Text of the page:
After China, Iran was one of the first countries hit hard by the coronavirus. In neighboring Iraq, the prime minister had just stepped down in response to the “Occupy Baghdad” protest, says Samuel of Redemptive Stories.
He explains what happened next. “A few weeks later, they elected a new prime minister. But even then, the protesters were still not happy . . . because they felt like he was just another crony that was just going to continue . . . to deepen the relationship with Iran. He then subsequently . . . kind of took a step back. Then they elected an intern prime minister, who then, just as of Thursday, also himself stepped down.”
Why this chaos?
What is so hard about keeping a prime minister? Samuel says, “For Americans, it’s like having five different political parties. You have the Christians that have their own party. You have the Shia Muslims that have their own party. The Sunni Muslims, and then even the other minority religious groups within the country also have their own political parties. And all that affects regions as well.”
Samuel says these regions and parties even sometimes have their own militias. The opinions diverge so wildly that no one is going to always be happy. Samuel hopes that once the pandemic goes away, people in Iraq will be able to have a better dialogue about how the government should run.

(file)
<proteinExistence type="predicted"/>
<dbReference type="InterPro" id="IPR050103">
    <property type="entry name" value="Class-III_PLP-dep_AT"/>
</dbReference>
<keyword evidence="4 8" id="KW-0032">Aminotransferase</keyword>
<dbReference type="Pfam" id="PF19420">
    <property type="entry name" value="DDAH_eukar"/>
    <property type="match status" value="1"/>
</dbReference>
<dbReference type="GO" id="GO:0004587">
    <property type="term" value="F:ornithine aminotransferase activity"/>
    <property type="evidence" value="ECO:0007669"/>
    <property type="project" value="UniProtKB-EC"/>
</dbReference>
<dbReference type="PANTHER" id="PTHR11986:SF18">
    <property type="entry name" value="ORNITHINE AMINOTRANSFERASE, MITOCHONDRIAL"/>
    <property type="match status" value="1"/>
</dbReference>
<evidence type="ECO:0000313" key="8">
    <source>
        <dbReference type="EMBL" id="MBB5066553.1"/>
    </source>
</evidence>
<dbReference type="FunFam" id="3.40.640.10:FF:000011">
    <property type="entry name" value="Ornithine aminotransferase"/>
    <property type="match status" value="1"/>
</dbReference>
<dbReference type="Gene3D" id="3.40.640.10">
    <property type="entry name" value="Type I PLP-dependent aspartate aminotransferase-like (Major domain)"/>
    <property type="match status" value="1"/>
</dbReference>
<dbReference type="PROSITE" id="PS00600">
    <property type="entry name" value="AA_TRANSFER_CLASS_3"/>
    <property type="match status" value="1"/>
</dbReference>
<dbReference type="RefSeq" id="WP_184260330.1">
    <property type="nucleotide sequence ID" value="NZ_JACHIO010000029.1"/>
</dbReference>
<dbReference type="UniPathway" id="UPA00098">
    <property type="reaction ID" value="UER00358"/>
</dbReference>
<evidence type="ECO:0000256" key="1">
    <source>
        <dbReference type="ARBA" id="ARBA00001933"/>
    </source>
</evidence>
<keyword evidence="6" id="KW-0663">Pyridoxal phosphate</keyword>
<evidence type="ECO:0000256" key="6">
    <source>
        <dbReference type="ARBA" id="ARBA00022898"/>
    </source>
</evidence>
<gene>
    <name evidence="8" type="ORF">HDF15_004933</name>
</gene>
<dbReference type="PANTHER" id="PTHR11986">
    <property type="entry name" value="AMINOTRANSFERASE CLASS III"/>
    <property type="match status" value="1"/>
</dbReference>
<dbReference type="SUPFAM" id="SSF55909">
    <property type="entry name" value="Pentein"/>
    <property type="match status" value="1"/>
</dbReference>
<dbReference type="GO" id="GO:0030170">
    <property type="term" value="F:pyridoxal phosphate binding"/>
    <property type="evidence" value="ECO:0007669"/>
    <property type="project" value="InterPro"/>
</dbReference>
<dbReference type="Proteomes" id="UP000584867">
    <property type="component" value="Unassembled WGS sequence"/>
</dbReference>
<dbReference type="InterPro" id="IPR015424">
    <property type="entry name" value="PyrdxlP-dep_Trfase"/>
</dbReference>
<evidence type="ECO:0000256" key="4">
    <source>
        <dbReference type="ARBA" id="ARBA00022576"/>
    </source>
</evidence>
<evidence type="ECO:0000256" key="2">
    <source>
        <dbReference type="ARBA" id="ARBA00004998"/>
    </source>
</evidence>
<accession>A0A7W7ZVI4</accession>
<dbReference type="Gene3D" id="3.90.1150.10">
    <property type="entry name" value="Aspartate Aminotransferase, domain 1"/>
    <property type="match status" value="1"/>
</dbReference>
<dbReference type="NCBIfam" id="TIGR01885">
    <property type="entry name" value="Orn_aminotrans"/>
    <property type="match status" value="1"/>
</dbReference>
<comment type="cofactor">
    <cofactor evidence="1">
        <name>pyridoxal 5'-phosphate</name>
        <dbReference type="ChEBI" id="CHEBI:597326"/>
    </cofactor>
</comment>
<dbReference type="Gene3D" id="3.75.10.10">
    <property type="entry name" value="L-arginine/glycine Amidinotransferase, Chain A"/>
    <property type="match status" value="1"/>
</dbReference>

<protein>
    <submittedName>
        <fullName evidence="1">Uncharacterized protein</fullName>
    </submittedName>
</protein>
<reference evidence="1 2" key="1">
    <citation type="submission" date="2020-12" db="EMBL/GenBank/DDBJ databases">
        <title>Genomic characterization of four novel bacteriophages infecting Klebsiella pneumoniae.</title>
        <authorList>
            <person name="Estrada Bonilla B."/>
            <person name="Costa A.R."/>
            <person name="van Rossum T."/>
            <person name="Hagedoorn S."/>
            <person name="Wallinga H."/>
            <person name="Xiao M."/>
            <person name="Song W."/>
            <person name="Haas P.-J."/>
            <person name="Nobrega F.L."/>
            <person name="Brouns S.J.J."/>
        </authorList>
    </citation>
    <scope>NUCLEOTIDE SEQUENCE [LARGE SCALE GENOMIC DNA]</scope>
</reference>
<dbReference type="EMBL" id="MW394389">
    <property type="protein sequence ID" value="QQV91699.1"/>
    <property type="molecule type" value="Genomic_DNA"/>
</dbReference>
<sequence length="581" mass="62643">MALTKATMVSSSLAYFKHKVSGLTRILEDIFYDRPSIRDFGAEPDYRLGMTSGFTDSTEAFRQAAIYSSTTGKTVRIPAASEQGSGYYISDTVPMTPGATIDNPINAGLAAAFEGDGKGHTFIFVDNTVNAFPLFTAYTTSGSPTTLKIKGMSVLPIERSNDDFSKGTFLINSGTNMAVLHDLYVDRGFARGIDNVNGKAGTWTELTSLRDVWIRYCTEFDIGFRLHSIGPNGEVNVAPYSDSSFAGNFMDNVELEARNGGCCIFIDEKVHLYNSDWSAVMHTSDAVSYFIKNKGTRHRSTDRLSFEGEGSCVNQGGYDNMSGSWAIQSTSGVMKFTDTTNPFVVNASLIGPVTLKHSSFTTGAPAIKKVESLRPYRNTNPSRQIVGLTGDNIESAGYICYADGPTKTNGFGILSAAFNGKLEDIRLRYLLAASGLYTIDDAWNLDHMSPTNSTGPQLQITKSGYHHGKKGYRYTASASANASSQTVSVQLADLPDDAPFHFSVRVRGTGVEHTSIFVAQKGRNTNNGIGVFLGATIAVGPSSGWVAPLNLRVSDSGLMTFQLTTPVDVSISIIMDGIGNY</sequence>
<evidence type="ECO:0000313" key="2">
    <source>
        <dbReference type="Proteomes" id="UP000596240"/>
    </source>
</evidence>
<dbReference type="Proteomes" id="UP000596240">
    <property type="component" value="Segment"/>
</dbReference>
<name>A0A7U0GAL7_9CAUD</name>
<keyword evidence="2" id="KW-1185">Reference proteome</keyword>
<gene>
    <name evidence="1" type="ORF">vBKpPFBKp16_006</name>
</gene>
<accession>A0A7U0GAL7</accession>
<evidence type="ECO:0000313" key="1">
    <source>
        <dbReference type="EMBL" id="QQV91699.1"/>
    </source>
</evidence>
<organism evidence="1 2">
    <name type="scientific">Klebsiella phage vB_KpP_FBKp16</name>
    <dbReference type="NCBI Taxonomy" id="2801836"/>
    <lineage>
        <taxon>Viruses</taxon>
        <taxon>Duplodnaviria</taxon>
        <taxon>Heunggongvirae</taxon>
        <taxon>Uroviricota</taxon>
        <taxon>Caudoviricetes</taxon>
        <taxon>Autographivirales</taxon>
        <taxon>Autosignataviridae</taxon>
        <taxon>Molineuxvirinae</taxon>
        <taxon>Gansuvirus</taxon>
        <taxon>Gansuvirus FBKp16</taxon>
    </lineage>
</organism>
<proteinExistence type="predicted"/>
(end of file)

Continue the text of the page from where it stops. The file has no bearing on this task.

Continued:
The worry and fear in Iraq over the coronavirus has caused many to turn to the risen Christ for hope. The government, after all, seems unable to help them. Samuel says he has seen this response primarily through social media and satellite television.
“In unprecedented times,” Samuel says, “God is doing unprecedented things.”
Samuel asks Christians to pray that God would comfort his Church in Iraq, and that they would be able to gather digitally until the lockdowns lift. Pray also, “That God would use all these different things that are happening to shake the foundations of the Middle East. To shake the pillars of Islam and bring more and more people to Himself.”
A meeting of the council of representatives in Iraq. (Photo courtesy of Wikimedia Commons)